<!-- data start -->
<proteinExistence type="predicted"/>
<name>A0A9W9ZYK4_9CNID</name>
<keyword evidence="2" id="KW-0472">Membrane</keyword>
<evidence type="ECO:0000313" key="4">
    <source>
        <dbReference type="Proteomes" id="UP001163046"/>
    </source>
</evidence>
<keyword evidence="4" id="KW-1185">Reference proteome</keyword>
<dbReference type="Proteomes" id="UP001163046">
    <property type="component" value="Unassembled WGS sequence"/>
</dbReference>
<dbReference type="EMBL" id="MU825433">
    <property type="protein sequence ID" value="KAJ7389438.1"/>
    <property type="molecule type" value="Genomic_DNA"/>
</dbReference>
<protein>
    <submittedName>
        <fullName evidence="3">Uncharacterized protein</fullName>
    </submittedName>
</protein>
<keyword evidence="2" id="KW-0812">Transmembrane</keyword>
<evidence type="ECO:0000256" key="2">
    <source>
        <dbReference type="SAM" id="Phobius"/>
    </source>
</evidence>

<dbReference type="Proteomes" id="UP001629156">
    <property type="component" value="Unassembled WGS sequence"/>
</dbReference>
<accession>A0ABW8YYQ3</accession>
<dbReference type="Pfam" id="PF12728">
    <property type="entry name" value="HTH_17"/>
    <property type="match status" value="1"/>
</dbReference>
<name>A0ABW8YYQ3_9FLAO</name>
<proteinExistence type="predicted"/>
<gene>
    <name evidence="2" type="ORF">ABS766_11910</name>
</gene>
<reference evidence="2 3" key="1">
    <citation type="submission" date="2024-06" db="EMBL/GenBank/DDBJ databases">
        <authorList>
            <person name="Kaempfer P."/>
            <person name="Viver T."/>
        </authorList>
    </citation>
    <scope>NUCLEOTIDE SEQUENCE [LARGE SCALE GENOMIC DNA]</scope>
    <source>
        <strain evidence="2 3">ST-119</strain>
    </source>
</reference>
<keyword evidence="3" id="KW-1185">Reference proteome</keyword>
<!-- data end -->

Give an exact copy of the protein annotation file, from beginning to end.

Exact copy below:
<proteinExistence type="predicted"/>
<name>A0A9W9ZYK4_9CNID</name>
<keyword evidence="2" id="KW-0472">Membrane</keyword>
<evidence type="ECO:0000313" key="4">
    <source>
        <dbReference type="Proteomes" id="UP001163046"/>
    </source>
</evidence>
<keyword evidence="4" id="KW-1185">Reference proteome</keyword>
<dbReference type="Proteomes" id="UP001163046">
    <property type="component" value="Unassembled WGS sequence"/>
</dbReference>
<dbReference type="EMBL" id="MU825433">
    <property type="protein sequence ID" value="KAJ7389438.1"/>
    <property type="molecule type" value="Genomic_DNA"/>
</dbReference>
<protein>
    <submittedName>
        <fullName evidence="3">Uncharacterized protein</fullName>
    </submittedName>
</protein>
<keyword evidence="2" id="KW-0812">Transmembrane</keyword>
<evidence type="ECO:0000256" key="2">
    <source>
        <dbReference type="SAM" id="Phobius"/>
    </source>
</evidence>

<dbReference type="Proteomes" id="UP001629156">
    <property type="component" value="Unassembled WGS sequence"/>
</dbReference>
<accession>A0ABW8YYQ3</accession>
<dbReference type="Pfam" id="PF12728">
    <property type="entry name" value="HTH_17"/>
    <property type="match status" value="1"/>
</dbReference>
<name>A0ABW8YYQ3_9FLAO</name>
<proteinExistence type="predicted"/>
<gene>
    <name evidence="2" type="ORF">ABS766_11910</name>
</gene>
<reference evidence="2 3" key="1">
    <citation type="submission" date="2024-06" db="EMBL/GenBank/DDBJ databases">
        <authorList>
            <person name="Kaempfer P."/>
            <person name="Viver T."/>
        </authorList>
    </citation>
    <scope>NUCLEOTIDE SEQUENCE [LARGE SCALE GENOMIC DNA]</scope>
    <source>
        <strain evidence="2 3">ST-119</strain>
    </source>
</reference>
<keyword evidence="3" id="KW-1185">Reference proteome</keyword>